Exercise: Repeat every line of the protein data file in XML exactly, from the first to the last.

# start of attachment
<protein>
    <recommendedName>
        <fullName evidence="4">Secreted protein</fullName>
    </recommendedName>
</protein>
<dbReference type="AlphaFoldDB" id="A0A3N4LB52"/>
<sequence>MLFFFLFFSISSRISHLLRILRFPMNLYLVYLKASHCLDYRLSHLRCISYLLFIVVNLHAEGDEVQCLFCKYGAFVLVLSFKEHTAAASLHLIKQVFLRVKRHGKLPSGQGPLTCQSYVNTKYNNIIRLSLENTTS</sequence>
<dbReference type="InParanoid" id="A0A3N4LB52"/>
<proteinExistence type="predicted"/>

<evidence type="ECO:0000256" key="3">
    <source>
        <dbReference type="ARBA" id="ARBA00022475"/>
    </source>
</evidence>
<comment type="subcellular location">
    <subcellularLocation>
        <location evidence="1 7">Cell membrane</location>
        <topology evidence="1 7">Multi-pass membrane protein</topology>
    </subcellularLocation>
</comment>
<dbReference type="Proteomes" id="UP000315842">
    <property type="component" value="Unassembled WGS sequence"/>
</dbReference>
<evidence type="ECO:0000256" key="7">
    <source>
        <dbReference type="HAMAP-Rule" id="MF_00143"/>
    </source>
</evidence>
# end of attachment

<protein>
    <recommendedName>
        <fullName evidence="4">Secreted protein</fullName>
    </recommendedName>
</protein>
<dbReference type="AlphaFoldDB" id="A0A3N4LB52"/>
<sequence>MLFFFLFFSISSRISHLLRILRFPMNLYLVYLKASHCLDYRLSHLRCISYLLFIVVNLHAEGDEVQCLFCKYGAFVLVLSFKEHTAAASLHLIKQVFLRVKRHGKLPSGQGPLTCQSYVNTKYNNIIRLSLENTTS</sequence>
<dbReference type="InParanoid" id="A0A3N4LB52"/>
<proteinExistence type="predicted"/>

<evidence type="ECO:0000256" key="3">
    <source>
        <dbReference type="ARBA" id="ARBA00022475"/>
    </source>
</evidence>
<comment type="subcellular location">
    <subcellularLocation>
        <location evidence="1 7">Cell membrane</location>
        <topology evidence="1 7">Multi-pass membrane protein</topology>
    </subcellularLocation>
</comment>
<dbReference type="Proteomes" id="UP000315842">
    <property type="component" value="Unassembled WGS sequence"/>
</dbReference>
<evidence type="ECO:0000256" key="7">
    <source>
        <dbReference type="HAMAP-Rule" id="MF_00143"/>
    </source>
</evidence>